I Learned About Flying From That: Locked Controls

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It was a clear but chilly January morning when I arrived at Madison County Executive (MDQ) in Huntsville, Alabama, to return home after my first "real" cross-country flight. Three days earlier I had made the 462 nm journey from my home airport in Liberty, Missouri, to Huntsville. At this point I had roughly 95 hours in my 1977 Cherokee 140 and was thrilled to put my new ticket to use for something that was both practical and fun. The flight in was utterly uneventful, and I had every expectation that the return trip would be the same.

After loading my luggage I preflighted the airplane. Everything looked good — the FBO had filled the tanks, the tires and struts were properly inflated, the oil level was good, and the controls were free and clear. The air temperature was just a bit above freezing, so I let the engine idle for a few minutes after start-up, waiting for the oil temp needle to come off the floor. Once the oil was happy I taxied out, did my run-up and was off.

Winds were calm, and after rotation the Cherokee climbed beautifully through the crisp air. At 500 feet agl I called Flight Service to activate my VFR flight plan and continued to climb. At 1,000 feet I tried to turn out to the west and found my ailerons locked up tight. It took a couple of seconds to sink in — I had no roll control. Not good. Somewhere in my head, images of broken pulleys and jammed pushrods competed with more useful thoughts.

OK, what could cause the ailerons to lock up tight? Well, a few months earlier I had embarrassed myself a bit when I found the ailerons locked while executing the pre-taxi checklist. I wandered into the maintenance hangar and described the situation and one of the mechanics immediately said, "Your autopilot is on. Switch it off. And add that to your checklist." Oops. He was right. I had been playing with the nearly useless wing leveler and had forgotten to turn it off. A simple snap of the switch and all was well.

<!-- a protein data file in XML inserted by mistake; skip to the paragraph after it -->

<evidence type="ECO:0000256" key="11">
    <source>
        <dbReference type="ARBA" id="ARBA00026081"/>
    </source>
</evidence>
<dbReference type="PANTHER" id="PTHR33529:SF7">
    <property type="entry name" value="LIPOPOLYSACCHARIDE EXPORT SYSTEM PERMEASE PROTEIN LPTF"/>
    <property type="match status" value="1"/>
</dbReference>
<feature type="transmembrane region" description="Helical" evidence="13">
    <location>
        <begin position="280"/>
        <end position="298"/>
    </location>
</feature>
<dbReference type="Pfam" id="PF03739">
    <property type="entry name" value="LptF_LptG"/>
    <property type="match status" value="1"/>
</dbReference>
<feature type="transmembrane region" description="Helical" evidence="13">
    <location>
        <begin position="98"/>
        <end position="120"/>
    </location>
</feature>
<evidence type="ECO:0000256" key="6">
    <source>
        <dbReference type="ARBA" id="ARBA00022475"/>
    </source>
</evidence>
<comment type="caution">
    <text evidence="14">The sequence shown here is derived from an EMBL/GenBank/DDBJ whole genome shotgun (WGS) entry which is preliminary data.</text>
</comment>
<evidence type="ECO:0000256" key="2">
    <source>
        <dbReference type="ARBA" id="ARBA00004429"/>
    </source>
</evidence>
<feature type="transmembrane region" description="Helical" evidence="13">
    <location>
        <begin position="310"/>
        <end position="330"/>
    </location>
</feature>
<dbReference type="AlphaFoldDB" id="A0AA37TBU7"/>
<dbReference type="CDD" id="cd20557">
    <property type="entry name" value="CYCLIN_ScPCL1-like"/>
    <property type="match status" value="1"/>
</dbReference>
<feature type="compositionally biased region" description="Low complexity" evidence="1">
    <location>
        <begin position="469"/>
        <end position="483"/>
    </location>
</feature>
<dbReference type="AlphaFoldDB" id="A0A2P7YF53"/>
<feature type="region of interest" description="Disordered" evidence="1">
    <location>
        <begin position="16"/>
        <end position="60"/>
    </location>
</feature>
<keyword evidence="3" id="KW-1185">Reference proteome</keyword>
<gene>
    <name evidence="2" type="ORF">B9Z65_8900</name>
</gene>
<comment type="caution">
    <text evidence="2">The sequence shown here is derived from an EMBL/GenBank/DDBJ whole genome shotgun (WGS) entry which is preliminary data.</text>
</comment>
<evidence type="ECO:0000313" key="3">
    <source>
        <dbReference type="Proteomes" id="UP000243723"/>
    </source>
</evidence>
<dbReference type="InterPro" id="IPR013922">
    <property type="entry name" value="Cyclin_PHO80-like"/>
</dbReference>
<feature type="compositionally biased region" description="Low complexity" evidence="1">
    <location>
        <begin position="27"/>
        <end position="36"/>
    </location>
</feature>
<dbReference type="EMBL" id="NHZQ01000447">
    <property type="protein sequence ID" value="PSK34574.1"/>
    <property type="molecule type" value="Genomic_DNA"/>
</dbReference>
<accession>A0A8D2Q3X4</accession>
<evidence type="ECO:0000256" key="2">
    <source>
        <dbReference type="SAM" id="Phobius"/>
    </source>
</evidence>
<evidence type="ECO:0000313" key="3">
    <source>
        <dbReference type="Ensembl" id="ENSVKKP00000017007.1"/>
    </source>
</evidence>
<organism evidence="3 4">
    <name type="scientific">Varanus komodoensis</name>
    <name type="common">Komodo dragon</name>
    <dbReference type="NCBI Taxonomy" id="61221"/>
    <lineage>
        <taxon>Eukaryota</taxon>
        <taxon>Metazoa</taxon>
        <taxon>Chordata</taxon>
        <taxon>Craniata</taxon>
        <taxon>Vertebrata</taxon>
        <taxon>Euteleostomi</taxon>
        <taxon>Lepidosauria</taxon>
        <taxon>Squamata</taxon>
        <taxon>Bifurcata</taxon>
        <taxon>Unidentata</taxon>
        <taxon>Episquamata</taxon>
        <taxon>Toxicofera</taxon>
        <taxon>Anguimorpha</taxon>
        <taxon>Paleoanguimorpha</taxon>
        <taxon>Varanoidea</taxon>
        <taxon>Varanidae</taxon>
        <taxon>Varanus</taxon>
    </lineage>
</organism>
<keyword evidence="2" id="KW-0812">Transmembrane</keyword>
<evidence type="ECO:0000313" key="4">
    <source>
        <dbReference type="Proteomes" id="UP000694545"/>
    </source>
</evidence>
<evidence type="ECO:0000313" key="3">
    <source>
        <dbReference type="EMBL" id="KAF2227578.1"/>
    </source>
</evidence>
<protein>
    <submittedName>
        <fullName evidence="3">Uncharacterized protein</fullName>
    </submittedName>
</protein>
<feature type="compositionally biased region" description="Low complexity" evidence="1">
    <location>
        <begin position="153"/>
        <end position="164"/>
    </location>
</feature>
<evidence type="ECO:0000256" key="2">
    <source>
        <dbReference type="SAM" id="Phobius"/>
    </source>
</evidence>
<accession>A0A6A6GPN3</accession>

But this time I knew the autopilot was off. I had added it to my checklist and I had put my finger on it during pre-start. I checked again. It was off. Thinking that perhaps something really strange was happening behind the panel, I snapped it on and commanded a turn. Nada. I turned it back off and still no control. At this point I was probably 2,000 feet agl and still climbing, so I leveled off. Thankfully the elevator was still working fine.

A bit of experimentation showed that I did actually have a touch of aileron control. The left was completely locked, but the right aileron could be deflected a tiny bit. That, plus a heaping helping of rudder, allowed me to turn very slowly. While I made my ugly, skidding turn back toward the field, I called the FBO and asked for suggestions. The manager found a mechanic who suggested it was the autopilot. Nope, already tried that road. Anything fouling the yoke on the copilot side? Nope. Well … "Can you make it back to the field?" I sure hope so.

During primary training my instructor had me practice flying without various controls. Turns without ailerons were in there somewhere. Use the rudder but be gentle. Don't overcontrol. Give the airplane time. Use a slip if the ailerons are locked in an uncommanded turn. Fortunately, mine were locked level so no slip was needed. I just had to take it slowly and make my way back.